Let The Musicians Praise
Praise the Lord! Praise God in his sanctuary; praise him in his mighty heavens! Praise him for his mighty deeds; praise him according to his excellent greatness! Praise him with trumpet sound; praise him with lute and harp! Praise him with tambourine and dance; praise him with strings and pipe! Praise him with sounding cymbals; praise him with loud clashing cymbals! ...
Let the Musicians Praise
And when the builders laid the foundation of the temple of the Lord, the priests in their vestments came forward with trumpets, and the Levites, the sons of Asaph, with cymbals, to praise the Lord, according to the directions of David king of Israel.
Bible Verses about Music: Sing Praises to the Lord!God created us with the ability to sing and make music. Music is an important part of worship and praise to God, so it only seems fitting that bible verses about music can be found throughout scripture. Rejoice in the sound through this collection of bible verses about music!"Addressing one another in psalms and hymns and spiritual songs, singing and making melody to the Lord with your heart" Ephesians 5:19Download a free PDF: Bible Verses about Worship to save or share as inspiration to worship God in our daily lives!
Psalm 150 is the 150th and final psalm of the Book of Psalms, beginning in English in the King James Version: "Praise ye the LORD. Praise God in his sanctuary". In Latin, it is known as "Laudate Dominum in sanctis eius". In Psalm 150, the psalmist urges the congregation to praise God with music and dancing, naming nine types of musical instruments.
The Jerusalem Bible describes Psalm 150 as a "final chorus of praise". It is a hymn psalm, forming a regular part of Jewish, Catholic, Lutheran, Anglican and other Protestant liturgies. As one of the Laudate psalms, it was part of the Lauds, a Catholic morning service. It has been paraphrased in hymns and has often been set to music. Composers have written settings throughout the centuries, in various languages, including Bruckner's German setting, Psalm 150, from 1892; the third movement of Stravinsky's Symphony of Psalms in Latin; and the third movement, Tehillim, in Hebrew in the Gloria by Karl Jenkins in 2010.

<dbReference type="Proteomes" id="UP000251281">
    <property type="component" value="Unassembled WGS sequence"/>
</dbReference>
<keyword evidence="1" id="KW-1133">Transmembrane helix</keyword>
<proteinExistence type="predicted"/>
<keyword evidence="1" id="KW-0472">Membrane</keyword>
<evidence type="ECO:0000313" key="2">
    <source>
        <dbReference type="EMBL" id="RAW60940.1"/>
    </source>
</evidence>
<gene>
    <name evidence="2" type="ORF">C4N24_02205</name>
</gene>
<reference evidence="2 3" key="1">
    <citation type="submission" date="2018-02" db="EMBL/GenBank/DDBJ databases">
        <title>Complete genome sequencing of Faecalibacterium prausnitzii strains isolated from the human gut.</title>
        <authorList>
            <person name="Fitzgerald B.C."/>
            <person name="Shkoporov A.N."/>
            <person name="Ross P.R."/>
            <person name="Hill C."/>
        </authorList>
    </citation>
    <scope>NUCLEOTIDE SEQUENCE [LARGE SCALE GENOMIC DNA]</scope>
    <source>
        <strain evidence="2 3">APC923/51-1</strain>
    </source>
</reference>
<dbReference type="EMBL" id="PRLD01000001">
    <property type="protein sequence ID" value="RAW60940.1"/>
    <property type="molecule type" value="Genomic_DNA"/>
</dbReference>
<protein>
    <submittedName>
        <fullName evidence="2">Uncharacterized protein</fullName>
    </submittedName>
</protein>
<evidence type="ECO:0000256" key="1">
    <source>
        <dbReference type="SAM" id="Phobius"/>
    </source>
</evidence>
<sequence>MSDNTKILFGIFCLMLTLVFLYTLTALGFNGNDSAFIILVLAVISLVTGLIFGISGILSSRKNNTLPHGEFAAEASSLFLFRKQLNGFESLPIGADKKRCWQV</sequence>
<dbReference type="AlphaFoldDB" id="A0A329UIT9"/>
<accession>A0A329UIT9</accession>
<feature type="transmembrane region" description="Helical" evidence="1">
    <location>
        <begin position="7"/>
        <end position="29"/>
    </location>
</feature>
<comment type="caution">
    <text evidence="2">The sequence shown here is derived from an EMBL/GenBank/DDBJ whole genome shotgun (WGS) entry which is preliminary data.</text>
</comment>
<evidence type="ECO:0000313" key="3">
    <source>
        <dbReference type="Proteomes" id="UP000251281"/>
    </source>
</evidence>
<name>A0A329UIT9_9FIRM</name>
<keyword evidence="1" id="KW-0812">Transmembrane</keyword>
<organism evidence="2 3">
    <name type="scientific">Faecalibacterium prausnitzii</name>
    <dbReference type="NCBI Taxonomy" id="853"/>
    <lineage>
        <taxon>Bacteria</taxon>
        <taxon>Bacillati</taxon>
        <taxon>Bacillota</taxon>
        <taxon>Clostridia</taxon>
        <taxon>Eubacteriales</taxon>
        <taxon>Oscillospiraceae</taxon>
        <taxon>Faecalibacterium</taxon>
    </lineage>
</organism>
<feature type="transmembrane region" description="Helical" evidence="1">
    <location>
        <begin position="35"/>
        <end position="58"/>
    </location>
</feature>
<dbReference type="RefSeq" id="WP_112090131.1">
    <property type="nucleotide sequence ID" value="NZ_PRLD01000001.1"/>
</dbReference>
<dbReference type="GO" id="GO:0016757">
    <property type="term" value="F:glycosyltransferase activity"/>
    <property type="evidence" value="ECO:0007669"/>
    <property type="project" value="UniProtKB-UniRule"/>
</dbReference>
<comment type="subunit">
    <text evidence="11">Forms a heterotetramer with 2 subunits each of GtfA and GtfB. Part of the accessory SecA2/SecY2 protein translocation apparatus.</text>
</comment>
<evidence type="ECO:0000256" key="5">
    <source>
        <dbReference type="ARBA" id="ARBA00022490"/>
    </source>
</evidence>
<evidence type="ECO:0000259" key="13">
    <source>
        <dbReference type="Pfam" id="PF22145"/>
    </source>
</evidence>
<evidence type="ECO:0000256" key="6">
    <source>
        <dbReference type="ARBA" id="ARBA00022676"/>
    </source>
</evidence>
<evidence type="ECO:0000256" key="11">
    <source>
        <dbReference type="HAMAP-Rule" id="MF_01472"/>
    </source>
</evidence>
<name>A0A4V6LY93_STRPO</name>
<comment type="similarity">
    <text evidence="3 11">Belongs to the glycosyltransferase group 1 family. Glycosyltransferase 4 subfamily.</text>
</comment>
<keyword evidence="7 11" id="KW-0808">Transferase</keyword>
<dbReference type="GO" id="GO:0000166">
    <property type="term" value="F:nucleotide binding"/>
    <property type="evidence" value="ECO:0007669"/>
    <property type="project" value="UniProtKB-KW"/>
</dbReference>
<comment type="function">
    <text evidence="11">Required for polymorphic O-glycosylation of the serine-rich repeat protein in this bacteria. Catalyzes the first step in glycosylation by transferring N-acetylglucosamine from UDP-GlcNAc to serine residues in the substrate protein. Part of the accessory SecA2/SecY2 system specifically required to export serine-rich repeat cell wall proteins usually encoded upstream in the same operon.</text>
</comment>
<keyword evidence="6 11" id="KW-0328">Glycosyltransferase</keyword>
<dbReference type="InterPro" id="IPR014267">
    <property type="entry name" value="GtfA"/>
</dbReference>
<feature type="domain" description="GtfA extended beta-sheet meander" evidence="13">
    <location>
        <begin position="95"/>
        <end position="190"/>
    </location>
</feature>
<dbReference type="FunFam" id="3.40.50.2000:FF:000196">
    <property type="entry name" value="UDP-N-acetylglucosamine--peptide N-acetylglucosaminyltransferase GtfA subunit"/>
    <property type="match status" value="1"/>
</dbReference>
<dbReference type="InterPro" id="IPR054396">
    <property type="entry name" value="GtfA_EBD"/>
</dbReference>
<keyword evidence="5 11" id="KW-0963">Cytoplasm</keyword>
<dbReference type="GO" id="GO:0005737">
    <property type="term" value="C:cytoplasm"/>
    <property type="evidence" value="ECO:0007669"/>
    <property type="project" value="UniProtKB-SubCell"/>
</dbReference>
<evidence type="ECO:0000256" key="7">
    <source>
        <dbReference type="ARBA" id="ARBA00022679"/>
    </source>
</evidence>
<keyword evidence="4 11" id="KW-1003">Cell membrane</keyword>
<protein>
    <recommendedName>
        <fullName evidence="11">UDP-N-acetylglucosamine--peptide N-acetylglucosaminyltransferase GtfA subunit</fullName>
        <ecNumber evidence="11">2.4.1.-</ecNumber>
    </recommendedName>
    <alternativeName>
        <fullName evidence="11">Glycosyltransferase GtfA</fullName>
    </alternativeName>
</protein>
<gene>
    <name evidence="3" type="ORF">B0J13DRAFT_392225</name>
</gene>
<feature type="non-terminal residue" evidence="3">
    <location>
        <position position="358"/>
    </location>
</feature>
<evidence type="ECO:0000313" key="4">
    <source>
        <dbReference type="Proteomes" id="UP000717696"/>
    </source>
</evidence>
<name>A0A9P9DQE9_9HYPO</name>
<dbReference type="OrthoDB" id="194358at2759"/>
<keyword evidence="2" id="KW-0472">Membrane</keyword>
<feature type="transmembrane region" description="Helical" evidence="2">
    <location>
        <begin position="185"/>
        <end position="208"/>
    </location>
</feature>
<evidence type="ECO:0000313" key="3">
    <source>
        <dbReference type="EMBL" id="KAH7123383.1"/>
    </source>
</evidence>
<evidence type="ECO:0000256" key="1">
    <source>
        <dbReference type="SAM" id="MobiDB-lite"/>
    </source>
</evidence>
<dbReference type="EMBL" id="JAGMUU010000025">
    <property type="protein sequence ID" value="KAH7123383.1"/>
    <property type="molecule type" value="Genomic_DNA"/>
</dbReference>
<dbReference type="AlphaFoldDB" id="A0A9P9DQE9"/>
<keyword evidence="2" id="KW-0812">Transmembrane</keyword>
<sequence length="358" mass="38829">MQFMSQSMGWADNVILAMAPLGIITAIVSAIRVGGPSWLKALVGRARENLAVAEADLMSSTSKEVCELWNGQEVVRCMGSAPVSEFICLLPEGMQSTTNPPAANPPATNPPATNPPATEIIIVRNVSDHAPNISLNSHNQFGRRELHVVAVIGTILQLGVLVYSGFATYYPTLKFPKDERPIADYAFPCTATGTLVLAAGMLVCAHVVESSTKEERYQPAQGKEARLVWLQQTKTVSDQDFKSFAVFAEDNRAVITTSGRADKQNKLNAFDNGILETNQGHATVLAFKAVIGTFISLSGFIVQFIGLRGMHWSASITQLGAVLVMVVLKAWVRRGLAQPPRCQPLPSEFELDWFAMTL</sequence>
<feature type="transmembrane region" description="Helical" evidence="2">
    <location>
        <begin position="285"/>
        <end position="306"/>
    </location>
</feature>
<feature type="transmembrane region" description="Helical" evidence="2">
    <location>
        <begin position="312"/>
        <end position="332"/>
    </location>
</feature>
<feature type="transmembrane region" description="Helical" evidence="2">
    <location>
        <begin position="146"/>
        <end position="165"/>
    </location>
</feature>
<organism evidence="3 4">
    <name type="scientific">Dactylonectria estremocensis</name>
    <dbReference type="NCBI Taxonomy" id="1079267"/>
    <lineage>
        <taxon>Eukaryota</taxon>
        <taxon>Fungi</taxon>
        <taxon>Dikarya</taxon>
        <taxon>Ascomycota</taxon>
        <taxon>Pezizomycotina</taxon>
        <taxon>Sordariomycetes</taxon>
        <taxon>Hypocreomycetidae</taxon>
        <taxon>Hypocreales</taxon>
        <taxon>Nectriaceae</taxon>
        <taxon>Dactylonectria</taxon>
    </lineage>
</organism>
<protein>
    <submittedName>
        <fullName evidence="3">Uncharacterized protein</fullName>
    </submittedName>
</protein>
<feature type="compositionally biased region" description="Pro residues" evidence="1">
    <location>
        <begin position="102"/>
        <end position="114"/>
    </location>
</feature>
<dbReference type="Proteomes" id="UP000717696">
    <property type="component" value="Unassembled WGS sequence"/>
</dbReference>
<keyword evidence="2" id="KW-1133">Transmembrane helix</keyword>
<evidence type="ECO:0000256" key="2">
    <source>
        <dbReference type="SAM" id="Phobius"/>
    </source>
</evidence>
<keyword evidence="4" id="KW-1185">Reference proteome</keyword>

Psalm 150 names nine types of musical instruments to be used in praise of God. While the exact translation of some of these instruments is unknown, the Jewish commentators have identified the shofar, lyre, harp, drum, organ, flute, cymbal, and trumpet. Saint Augustine observes that all human faculties are used in producing music from these instruments: "The breath is employed in blowing the trumpet; the fingers are used in striking the strings of the psaltery and the harp; the whole hand is exerted in beating the timbrel; the feet move in the dance".
With its focus on musical instruments, Psalm 150 has been called "the musicians' psalm", and also "praise beyond words". It has inspired many composers to musical settings, from paraphrasing hymns to use in extended symphonic works:
Lord God, gracious and merciful, we pray for their strength, and the strength of their families and loved ones. We ask that you continue to cause them to create and share the gift of music through instrument and voice. May they find joy in their work and may it fill them with peace, comfort and purpose. Fill musicians with your light and love as they generously share with the world. Lord let all creation sing your praise and the host make music in your presence. Bless musicians as only you can. In your name we pray.